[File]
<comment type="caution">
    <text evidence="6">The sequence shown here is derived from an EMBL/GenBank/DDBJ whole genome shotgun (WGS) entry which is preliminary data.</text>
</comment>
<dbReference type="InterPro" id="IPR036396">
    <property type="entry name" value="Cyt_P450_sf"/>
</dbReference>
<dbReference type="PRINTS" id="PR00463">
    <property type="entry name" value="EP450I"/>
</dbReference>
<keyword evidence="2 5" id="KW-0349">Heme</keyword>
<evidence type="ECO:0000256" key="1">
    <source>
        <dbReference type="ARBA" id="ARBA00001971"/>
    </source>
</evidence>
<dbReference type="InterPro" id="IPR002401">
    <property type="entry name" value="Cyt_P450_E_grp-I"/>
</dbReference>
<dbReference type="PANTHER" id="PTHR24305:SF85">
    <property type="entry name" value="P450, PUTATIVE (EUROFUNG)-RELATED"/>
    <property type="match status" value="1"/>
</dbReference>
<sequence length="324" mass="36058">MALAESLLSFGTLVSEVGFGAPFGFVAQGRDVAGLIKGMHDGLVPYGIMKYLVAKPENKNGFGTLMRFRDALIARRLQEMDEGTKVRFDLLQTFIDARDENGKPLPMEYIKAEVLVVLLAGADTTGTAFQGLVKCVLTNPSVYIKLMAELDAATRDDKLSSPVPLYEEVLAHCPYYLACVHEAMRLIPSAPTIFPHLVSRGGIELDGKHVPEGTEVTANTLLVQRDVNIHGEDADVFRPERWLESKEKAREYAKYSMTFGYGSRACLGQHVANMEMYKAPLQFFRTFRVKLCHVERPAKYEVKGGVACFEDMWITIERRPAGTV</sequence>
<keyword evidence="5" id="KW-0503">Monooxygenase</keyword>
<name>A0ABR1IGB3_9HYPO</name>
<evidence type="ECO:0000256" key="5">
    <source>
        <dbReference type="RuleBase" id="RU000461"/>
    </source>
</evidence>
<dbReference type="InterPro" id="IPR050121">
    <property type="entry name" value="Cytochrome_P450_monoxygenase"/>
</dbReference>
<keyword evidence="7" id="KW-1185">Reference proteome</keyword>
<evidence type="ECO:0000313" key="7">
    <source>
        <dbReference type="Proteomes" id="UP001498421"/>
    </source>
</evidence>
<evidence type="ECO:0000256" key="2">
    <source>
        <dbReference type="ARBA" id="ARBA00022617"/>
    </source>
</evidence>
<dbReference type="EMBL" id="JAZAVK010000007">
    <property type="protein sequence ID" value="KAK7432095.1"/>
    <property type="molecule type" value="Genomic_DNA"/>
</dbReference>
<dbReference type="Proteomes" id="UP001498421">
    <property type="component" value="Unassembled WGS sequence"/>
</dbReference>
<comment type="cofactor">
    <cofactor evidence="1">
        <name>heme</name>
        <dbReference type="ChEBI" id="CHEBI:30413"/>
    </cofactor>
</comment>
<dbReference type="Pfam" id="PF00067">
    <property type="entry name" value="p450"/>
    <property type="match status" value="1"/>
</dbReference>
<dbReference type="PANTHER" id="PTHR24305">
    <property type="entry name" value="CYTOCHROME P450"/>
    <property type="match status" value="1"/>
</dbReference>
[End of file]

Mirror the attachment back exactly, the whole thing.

<comment type="caution">
    <text evidence="6">The sequence shown here is derived from an EMBL/GenBank/DDBJ whole genome shotgun (WGS) entry which is preliminary data.</text>
</comment>
<dbReference type="InterPro" id="IPR036396">
    <property type="entry name" value="Cyt_P450_sf"/>
</dbReference>
<dbReference type="PRINTS" id="PR00463">
    <property type="entry name" value="EP450I"/>
</dbReference>
<keyword evidence="2 5" id="KW-0349">Heme</keyword>
<evidence type="ECO:0000256" key="1">
    <source>
        <dbReference type="ARBA" id="ARBA00001971"/>
    </source>
</evidence>
<dbReference type="InterPro" id="IPR002401">
    <property type="entry name" value="Cyt_P450_E_grp-I"/>
</dbReference>
<dbReference type="PANTHER" id="PTHR24305:SF85">
    <property type="entry name" value="P450, PUTATIVE (EUROFUNG)-RELATED"/>
    <property type="match status" value="1"/>
</dbReference>
<sequence length="324" mass="36058">MALAESLLSFGTLVSEVGFGAPFGFVAQGRDVAGLIKGMHDGLVPYGIMKYLVAKPENKNGFGTLMRFRDALIARRLQEMDEGTKVRFDLLQTFIDARDENGKPLPMEYIKAEVLVVLLAGADTTGTAFQGLVKCVLTNPSVYIKLMAELDAATRDDKLSSPVPLYEEVLAHCPYYLACVHEAMRLIPSAPTIFPHLVSRGGIELDGKHVPEGTEVTANTLLVQRDVNIHGEDADVFRPERWLESKEKAREYAKYSMTFGYGSRACLGQHVANMEMYKAPLQFFRTFRVKLCHVERPAKYEVKGGVACFEDMWITIERRPAGTV</sequence>
<keyword evidence="5" id="KW-0503">Monooxygenase</keyword>
<name>A0ABR1IGB3_9HYPO</name>
<evidence type="ECO:0000256" key="5">
    <source>
        <dbReference type="RuleBase" id="RU000461"/>
    </source>
</evidence>
<dbReference type="InterPro" id="IPR050121">
    <property type="entry name" value="Cytochrome_P450_monoxygenase"/>
</dbReference>
<keyword evidence="7" id="KW-1185">Reference proteome</keyword>
<evidence type="ECO:0000313" key="7">
    <source>
        <dbReference type="Proteomes" id="UP001498421"/>
    </source>
</evidence>
<evidence type="ECO:0000256" key="2">
    <source>
        <dbReference type="ARBA" id="ARBA00022617"/>
    </source>
</evidence>
<dbReference type="EMBL" id="JAZAVK010000007">
    <property type="protein sequence ID" value="KAK7432095.1"/>
    <property type="molecule type" value="Genomic_DNA"/>
</dbReference>
<dbReference type="Proteomes" id="UP001498421">
    <property type="component" value="Unassembled WGS sequence"/>
</dbReference>
<comment type="cofactor">
    <cofactor evidence="1">
        <name>heme</name>
        <dbReference type="ChEBI" id="CHEBI:30413"/>
    </cofactor>
</comment>
<dbReference type="Pfam" id="PF00067">
    <property type="entry name" value="p450"/>
    <property type="match status" value="1"/>
</dbReference>
<dbReference type="PANTHER" id="PTHR24305">
    <property type="entry name" value="CYTOCHROME P450"/>
    <property type="match status" value="1"/>
</dbReference>